Public blockchains, like the one used by Bitcoin, rely on a third trick: a system of incentives that entice users to contribute computing power to the network. Users known as “miners” employ their nodes to solve complex mathematical problems and are rewarded for doing so with the issuance of a certain number of Bitcoins. The miners also authorize blocks of transactions on the network. This system keeps the network running and encourages others to join.
The Bitcoin blockchain itself already is being used for many applications beyond the transfer of the Bitcoin cryptocurrency. Companies are piggybacking on the Bitcoin network to secure and time-stamp all types of transactional data.
There are other public blockchains. The second-largest, Ethereum, has an almost $1 billion market cap and promises much more robust types of transactions because the blockchain was designed to provide more computing flexibility than Bitcoin’s. Many observers believe that public blockchains provide great promise, because they cannot easily be manipulated by governments or large corporations.
However, there is also substantial interest in private blockchains, which are blockchains typically run by a consortium of private companies or government entities. Also known as “permissioned” blockchains, access to these networks is limited to authorized users. For instance, Visa is in the process of building out a business-to-business network using blockchain technology.
What it Means for You
A recent report from IBM, based on a survey of some 200 banking institutions, found that 15 percent of those institutions anticipate having a commercial blockchain application in place, in some form, by the end of 2107. While roll-out in other industries will take a bit longer, a wave of change is on the way. That wave will disrupt existing businesses, but also drive innovation and new sources of income for companies that are nimble.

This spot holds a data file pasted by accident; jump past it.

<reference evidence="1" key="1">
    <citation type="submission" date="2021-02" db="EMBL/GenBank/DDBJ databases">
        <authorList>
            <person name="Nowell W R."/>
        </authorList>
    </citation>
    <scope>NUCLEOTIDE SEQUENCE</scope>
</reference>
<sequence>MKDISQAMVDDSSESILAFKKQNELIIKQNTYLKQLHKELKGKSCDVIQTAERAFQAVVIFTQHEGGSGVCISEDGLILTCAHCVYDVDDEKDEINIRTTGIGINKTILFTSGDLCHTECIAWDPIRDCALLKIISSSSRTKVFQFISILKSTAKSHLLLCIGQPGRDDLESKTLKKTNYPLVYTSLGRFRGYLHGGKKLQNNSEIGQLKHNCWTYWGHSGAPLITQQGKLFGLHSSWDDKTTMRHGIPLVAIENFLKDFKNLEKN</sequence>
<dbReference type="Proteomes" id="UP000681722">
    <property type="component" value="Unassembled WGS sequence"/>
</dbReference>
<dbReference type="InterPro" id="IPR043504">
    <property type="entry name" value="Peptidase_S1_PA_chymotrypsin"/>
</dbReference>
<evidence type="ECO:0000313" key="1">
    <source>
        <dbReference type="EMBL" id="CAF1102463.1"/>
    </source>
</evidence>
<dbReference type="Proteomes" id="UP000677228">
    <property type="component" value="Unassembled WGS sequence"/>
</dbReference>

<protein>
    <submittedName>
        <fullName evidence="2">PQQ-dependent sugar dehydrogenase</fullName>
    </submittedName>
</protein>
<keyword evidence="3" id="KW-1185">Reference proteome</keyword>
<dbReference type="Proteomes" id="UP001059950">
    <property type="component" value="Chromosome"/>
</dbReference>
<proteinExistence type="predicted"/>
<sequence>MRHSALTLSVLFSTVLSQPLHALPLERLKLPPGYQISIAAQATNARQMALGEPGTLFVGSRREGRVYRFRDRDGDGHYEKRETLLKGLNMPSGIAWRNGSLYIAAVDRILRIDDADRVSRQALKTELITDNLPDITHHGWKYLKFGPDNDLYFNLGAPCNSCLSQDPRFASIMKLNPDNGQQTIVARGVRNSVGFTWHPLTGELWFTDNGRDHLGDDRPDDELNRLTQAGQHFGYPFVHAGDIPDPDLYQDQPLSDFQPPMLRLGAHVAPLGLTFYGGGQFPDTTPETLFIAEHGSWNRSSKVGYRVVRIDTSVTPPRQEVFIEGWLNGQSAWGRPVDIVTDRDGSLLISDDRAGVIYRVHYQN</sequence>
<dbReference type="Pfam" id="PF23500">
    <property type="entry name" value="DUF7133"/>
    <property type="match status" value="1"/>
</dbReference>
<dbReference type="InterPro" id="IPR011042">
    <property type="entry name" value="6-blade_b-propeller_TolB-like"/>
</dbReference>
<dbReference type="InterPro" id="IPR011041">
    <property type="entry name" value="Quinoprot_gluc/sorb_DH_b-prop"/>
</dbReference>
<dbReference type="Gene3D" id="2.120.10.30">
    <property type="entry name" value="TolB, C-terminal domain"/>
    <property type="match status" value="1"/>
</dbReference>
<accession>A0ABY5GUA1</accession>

As in-house counsel, it may be hard to predict precisely how that wave will affect your own company until it hits, but a quick internet search for the name of your industry and “blockchain” will almost certainly lead you to at least a few start-ups who are proposing relevant applications — these may give you some idea of what’s to come. Talk with your IT people, and your transactional teams that engage with new technologies. Chances are, they are already aware of blockchains and may be considering how they may be utilized (or alternatively, how other companies deploying blockchains may use them disrupt your business).
More essentially, try to develop a basic understanding of how the technology works; most people who delve into blockchains, even superficially, pretty quickly start to see ways in which their areas of interest might be affected.
Understanding the technology is the first step in being able to provide legal advice around blockchain implementations. In Part III of this series, we will address specific, new legal issues that may arise in this space, including the regulation of digital currencies, “smart contracts,” recognition of digital tokens as transfers of ownership, and even the legalities of “decentralized autonomous organizations,” a new form of entity made possible by blockchains.
Don’t let the blockchain “revolution” sneak up on you!